Then there were Angelus and Jaivin. How in hell was Angie going to keep up with everyone and his classes? Qui would have to pull his time, and Qui did not work well with the kids. The thought made him pick up his cell phone.
The cellphone’s wireless signal blinked one very short bar. Damn, reception sucks out here. He forced himself to pocket the cell. He finished dressing and stepped out into the living space. Louis was already dressed and standing in the kitchen.
“Hey Lou, lookin’ sharp!”
Of course, Lou didn’t need to try to look sharp; he looked good in anything he wore. The Cajun had decided to dress casual in tan cargo shorts and a red “surfing evolution” T-shirt. His long dreadlocks were tied back.
“I wonder how Raven and the other kids are doing?” Dylan said aloud. He quickly pulled his blond hair back and tied it. He glanced in the mirror, seeing the blue jeans and the dark-blue T-shirt he’d chosen. He added his hat for flavor. “I should give Angelus a call once we get better reception. I know Vic and Sam were still having problems. Raven was still acting up. She might be mad we’re away now, and Angie’s got Jaivin to take care of. Qui and the Twins… they’re still being trained.”
“Raven will be fine. Angie is there, and Sacco and Martin are helping out.” Lou took his wallet from the cabin table and put it in his pocket. “You need to relax, Dylan. Your problem is that you insist on micromanaging. You gotta trust your friends and focus on what’s important now: you.”
Focus on what’s important? Dylan grabbed the cabin key from a small tray on the kitchen table. He didn’t think that taking a vacation was what was important, and he didn’t agree that he took on more than he could handle. But he knew better than to argue with Lou.
“Alfred’s Ocean Palace. Good music, nice pace, great shows. I was there the last time I was here. And I’ll drive.”
Together the two men stepped out of the cabin.
“The last time you were here? When was that?”
“I have no idea, sometime in the nineties,” he said. “I think.” Lou’s voice dropped as they climbed into the rental blue white canvas topped jeep.
“What do you mean, ‘I think’?” Dylan looked at his friend curiously. “I was under the impression you were sharp as a tack, Lou, not suffering from Vampire senility like Liam and Doc Smith.”
“I think you need to add the word selective when it comes to them.” Lou gunned the engine. “As for me… There are times where my life is crystal clear, and then I have dreams or flashbacks of other things that I can’t recall, and everything just stops making sense.” He backed the jeep out of the parking lot as he spoke. “Vampires have a way of messing with your memories and changing thoughts.”
Was he talking about his maker? The one who’d made Louis a renfield in New Orleans?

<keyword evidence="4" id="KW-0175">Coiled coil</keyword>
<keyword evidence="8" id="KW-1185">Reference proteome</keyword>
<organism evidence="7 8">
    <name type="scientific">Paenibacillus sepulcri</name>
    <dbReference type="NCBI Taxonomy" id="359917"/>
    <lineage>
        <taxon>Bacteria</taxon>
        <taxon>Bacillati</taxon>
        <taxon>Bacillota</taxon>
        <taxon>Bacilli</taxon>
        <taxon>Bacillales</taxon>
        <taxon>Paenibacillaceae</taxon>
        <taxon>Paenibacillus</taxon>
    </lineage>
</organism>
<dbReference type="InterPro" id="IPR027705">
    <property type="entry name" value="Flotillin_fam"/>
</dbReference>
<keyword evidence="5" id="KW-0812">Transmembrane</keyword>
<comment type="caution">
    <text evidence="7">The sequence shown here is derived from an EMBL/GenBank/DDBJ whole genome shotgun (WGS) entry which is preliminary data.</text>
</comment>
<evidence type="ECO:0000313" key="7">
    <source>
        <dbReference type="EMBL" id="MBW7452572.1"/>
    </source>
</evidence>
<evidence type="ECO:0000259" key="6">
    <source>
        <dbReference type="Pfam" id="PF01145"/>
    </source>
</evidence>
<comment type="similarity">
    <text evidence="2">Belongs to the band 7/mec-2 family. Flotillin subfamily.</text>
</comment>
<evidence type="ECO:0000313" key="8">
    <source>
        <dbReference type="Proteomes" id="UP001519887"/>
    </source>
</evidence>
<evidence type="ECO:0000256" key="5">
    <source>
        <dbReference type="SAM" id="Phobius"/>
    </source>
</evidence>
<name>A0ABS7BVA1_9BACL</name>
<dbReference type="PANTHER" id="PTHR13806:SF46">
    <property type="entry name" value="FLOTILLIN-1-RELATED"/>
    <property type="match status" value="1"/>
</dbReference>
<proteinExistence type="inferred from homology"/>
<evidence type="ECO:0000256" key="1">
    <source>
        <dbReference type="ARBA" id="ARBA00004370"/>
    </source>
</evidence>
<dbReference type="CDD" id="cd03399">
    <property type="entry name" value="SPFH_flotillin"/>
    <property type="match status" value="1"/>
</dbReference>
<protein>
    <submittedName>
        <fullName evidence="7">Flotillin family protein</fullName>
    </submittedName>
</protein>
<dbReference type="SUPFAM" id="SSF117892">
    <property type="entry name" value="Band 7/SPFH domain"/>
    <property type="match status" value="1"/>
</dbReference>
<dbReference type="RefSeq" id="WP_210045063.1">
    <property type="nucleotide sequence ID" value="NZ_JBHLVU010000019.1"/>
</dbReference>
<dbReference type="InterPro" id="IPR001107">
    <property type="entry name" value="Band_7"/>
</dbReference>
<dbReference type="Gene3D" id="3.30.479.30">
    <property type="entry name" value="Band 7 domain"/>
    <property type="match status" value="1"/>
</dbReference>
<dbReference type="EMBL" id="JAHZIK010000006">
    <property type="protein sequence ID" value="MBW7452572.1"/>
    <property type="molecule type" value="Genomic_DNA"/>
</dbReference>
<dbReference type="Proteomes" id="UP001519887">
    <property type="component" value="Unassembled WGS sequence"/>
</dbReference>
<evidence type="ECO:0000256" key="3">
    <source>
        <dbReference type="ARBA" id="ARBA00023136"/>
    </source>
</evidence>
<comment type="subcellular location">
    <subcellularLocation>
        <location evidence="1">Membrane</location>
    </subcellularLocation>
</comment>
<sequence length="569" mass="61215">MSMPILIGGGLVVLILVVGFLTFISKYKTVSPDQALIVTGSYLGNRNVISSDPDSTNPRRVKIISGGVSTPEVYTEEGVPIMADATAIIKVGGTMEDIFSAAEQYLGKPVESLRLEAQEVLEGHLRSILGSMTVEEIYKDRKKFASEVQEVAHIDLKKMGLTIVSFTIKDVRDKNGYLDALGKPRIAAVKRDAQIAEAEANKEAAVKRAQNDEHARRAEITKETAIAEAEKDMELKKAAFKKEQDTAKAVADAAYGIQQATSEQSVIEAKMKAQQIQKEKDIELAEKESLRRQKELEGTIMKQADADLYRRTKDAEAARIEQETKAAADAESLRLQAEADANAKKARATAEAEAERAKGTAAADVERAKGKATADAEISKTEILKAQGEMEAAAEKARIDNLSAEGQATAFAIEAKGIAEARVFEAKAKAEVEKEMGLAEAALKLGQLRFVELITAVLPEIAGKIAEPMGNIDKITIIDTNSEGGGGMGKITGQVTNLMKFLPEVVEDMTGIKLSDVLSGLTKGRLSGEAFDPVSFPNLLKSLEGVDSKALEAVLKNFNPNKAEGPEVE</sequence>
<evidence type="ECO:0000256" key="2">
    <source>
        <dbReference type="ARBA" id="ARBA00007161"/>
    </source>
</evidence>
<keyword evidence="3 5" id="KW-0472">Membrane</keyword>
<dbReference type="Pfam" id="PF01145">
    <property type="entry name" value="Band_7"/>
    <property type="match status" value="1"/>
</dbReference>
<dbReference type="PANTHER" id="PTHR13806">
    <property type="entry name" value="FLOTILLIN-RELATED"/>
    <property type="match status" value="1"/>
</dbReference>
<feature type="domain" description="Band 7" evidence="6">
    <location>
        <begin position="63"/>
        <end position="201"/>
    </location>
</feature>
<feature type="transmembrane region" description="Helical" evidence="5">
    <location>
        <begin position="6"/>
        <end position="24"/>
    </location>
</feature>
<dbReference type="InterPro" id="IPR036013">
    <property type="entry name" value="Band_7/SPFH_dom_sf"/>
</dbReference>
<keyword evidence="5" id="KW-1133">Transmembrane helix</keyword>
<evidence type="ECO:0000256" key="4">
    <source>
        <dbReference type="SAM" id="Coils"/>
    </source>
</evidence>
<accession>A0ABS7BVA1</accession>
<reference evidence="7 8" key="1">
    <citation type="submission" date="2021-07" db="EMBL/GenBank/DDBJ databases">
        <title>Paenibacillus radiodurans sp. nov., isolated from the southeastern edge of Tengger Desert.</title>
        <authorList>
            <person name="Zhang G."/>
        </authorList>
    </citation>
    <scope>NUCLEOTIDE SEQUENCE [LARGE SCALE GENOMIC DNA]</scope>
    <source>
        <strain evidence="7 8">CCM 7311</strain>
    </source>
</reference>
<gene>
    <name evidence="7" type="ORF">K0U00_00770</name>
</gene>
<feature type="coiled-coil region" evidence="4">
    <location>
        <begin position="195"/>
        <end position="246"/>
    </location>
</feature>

“Do you want to talk about it?” Dylan reached up and pulled down the seat belt and snapped it. “So you remember more than three hundred years?”
“Might. I remember the island pretty clearly. I’ve come here a few times. I do remember a colonial marketplace and old sailing ships. Other memories say I was a slave in New Orleans at the same time. Those are the ones I told you about when I first came. There are times, though, that they don’t seem real to me.” He shrugged.
“Trauma does that.” Like being a renfield, Louis had PTSD. “When my sister tried to kill me as a vampire, that doesn’t seem real either.” Neither did the death of his father and mother. “Heck, the Blackwell business never felt real either. Especially the night my parents died. It felt like a bad horror flick.” Maybe there was a reason he had finally recalled what had happened. He rubbed his brow.
Lou steered the Jeep on to A1, and headed south.
“It is different than that. It is layered, like two different events happening at the same time. But eh… Time will work it out.”
“Layered?” Dylan leaned his arm over the door of the jeep. A warm breeze whipped into his face as he looked out the window. “Like marketplaces in Jamaica, and working at a plantation in New Orleans?”
“Is there anything that feels right and real to you?”
Lou smiled broadly, looking out at the shore. “The ocean. It seems to be the only consistent memory I have. I am connected to it. Every memory I have is of somewhere on the ocean.”
“Well, that’s something, at least.” Dylan thought about how the sea appeared to part around Louis.
Plains of grass and brush rolled by as they drove, and Dylan thought about the day Louis had showed up on his doorstep. It was two months after Anna left. Dylan was just getting his feet back on the ground and used to life after withdrawal from blood addiction. A revenant who was also a renfield, living with and off a vampire like Anna, came to rely on their blood for a lot of things. Going cold turkey off it was not fun. Louis came in looking for a job. A week later he had told Dylan he was a renfield and in need of blood to survive.
Unlike revenants and other undead, the living just died when broken of blood addiction, and Lou had no interest in dying. Dylan had hooked him up with the center, and he became one of Dylan’s charges.
In return, he had started to work the day shift. As his counselor, Dylan didn’t push the man. Dylan knew most renfields had it rough with vampire patrons. If Louis wanted to discuss his past, he would. Instead, their relationship became one of professionals rather than counselor and patient. Louis appeared to prefer it that way. In fact he thrived, and was more independent than any renfield blood addict Dylan had met. The man was more together than Dylan himself.